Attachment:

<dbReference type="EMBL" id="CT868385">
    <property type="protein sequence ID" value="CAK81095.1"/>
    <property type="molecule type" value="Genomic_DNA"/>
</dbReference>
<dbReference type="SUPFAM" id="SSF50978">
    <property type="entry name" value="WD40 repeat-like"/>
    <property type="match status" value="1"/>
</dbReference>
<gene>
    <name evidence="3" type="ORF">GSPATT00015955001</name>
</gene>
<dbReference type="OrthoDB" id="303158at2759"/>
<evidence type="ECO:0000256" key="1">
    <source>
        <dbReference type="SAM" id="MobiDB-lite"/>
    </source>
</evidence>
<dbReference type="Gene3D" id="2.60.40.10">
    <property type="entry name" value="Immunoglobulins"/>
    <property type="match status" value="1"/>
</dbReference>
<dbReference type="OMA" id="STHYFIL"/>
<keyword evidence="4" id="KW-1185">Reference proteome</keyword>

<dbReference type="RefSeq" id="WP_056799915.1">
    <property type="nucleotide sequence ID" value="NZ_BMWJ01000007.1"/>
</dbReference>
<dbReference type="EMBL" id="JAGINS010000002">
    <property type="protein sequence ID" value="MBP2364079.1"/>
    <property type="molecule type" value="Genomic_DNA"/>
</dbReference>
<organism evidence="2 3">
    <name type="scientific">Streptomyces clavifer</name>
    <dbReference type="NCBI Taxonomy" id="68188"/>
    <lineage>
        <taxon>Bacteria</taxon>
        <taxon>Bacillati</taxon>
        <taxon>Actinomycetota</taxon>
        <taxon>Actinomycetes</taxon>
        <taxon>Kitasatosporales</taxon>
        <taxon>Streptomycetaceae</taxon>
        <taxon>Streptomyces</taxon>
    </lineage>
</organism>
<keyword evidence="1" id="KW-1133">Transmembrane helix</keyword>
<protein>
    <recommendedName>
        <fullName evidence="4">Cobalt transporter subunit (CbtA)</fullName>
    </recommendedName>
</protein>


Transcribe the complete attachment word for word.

<dbReference type="EMBL" id="CT868385">
    <property type="protein sequence ID" value="CAK81095.1"/>
    <property type="molecule type" value="Genomic_DNA"/>
</dbReference>
<dbReference type="SUPFAM" id="SSF50978">
    <property type="entry name" value="WD40 repeat-like"/>
    <property type="match status" value="1"/>
</dbReference>
<gene>
    <name evidence="3" type="ORF">GSPATT00015955001</name>
</gene>
<dbReference type="OrthoDB" id="303158at2759"/>
<evidence type="ECO:0000256" key="1">
    <source>
        <dbReference type="SAM" id="MobiDB-lite"/>
    </source>
</evidence>
<dbReference type="Gene3D" id="2.60.40.10">
    <property type="entry name" value="Immunoglobulins"/>
    <property type="match status" value="1"/>
</dbReference>
<dbReference type="OMA" id="STHYFIL"/>
<keyword evidence="4" id="KW-1185">Reference proteome</keyword>

<dbReference type="RefSeq" id="WP_056799915.1">
    <property type="nucleotide sequence ID" value="NZ_BMWJ01000007.1"/>
</dbReference>
<dbReference type="EMBL" id="JAGINS010000002">
    <property type="protein sequence ID" value="MBP2364079.1"/>
    <property type="molecule type" value="Genomic_DNA"/>
</dbReference>
<organism evidence="2 3">
    <name type="scientific">Streptomyces clavifer</name>
    <dbReference type="NCBI Taxonomy" id="68188"/>
    <lineage>
        <taxon>Bacteria</taxon>
        <taxon>Bacillati</taxon>
        <taxon>Actinomycetota</taxon>
        <taxon>Actinomycetes</taxon>
        <taxon>Kitasatosporales</taxon>
        <taxon>Streptomycetaceae</taxon>
        <taxon>Streptomyces</taxon>
    </lineage>
</organism>
<keyword evidence="1" id="KW-1133">Transmembrane helix</keyword>
<protein>
    <recommendedName>
        <fullName evidence="4">Cobalt transporter subunit (CbtA)</fullName>
    </recommendedName>
</protein>